Raising Cory Fry

jameson_uk

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10 Jun 2016
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I have had a number of attempts at raising Cory Fry but they always seem to end when the fry reach 1cm. I now have three fry left in my grow out tank after fishing the largest one out today and it was exactly 1cm


I wasn't sure if this was diet and this time I have been trying to feed some Grindal Worm. Not sure how much to feed them though. They only seem interested when I use tweezers to almost place them on their heads. I have been trying to ensure I see all of them eat at least one worm but is this enough? I am also adding Hikari first bites and instant baby brine shrimp.

Is it just a fact that the numbers that make it are low or am I missing something?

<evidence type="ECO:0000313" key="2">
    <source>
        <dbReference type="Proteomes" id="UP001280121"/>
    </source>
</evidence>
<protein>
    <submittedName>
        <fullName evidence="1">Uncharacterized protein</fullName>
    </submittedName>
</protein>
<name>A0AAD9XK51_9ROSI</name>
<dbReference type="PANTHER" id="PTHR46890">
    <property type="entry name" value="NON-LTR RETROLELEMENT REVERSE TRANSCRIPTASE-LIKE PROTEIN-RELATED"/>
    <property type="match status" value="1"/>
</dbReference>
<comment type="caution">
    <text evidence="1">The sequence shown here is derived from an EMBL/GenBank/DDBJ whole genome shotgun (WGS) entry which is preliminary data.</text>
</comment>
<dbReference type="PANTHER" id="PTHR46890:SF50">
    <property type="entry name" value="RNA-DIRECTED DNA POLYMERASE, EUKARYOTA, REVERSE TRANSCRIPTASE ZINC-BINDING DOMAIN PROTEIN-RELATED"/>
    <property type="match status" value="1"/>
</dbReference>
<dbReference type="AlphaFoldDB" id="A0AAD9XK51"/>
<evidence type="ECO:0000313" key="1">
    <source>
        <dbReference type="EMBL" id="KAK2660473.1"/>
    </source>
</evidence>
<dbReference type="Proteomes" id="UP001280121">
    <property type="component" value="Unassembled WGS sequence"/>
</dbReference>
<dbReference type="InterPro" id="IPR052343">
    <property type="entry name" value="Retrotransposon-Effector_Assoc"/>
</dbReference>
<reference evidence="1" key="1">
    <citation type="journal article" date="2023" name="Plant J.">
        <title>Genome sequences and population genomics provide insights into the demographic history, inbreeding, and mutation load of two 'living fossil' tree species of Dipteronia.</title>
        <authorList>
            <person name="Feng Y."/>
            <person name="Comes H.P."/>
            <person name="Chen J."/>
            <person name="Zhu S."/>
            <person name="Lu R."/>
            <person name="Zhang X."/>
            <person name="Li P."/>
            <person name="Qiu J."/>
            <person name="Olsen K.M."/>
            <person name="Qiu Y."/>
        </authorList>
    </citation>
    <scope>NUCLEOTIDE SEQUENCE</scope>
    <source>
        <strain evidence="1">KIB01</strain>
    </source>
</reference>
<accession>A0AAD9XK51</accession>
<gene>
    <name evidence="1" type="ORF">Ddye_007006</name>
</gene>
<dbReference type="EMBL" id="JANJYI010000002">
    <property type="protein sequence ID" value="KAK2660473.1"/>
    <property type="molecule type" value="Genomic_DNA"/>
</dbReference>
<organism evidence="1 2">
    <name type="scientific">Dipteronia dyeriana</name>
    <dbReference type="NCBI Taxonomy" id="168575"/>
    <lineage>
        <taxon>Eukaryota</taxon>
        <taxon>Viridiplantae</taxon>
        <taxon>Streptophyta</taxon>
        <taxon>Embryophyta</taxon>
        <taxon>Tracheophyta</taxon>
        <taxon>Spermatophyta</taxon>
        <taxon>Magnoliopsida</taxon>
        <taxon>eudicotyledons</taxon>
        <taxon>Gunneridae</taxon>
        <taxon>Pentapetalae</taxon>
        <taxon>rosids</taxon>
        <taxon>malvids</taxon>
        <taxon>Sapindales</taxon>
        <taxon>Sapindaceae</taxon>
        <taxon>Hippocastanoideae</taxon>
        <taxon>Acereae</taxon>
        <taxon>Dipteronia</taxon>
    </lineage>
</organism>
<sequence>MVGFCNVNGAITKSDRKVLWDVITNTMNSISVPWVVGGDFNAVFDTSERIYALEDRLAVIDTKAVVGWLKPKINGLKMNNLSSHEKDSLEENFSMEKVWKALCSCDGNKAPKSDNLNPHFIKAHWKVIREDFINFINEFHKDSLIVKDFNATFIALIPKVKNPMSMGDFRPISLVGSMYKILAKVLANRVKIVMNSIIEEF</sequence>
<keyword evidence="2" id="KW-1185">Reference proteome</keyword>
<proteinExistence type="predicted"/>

dino21

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17 Mar 2020
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Derbyshire
Hi,

You might have seen my Dwarf Cory thead below where to my surprise we have several young ones appearing in our small community tank.
https://www.ukaps.org/forum/threads/pygmy-cory-new-arrival.61424/

The tank only get standard dried and frozen foods in the usual way, with some small catish pellets, yet they appear to be growing well.

Could it be that you grow out tank is too 'clean', not having any plants or algae growth they might need ?
 

sparkyweasel

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30 Jun 2011
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Could it be that you grow out tank is too 'clean', not having any plants or algae growth they might need ?
That could be it. You could try using leaves (catappa, oak, beech) to get some microfauna going in your grow-out tank. It's good if they can graze between meals.

Do you start feeding the Grindal worms along with their first foods? It might help them to recognise them as food. eg: if you start them on microworms, mix a few Grindal in with the micro when you think the fry are big enough to take them, rather than change from microworms to Grindal.

Can you give us some more details of how you raise them? Also, what species of Cory?
 

jameson_uk

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They are Sterbai Cory.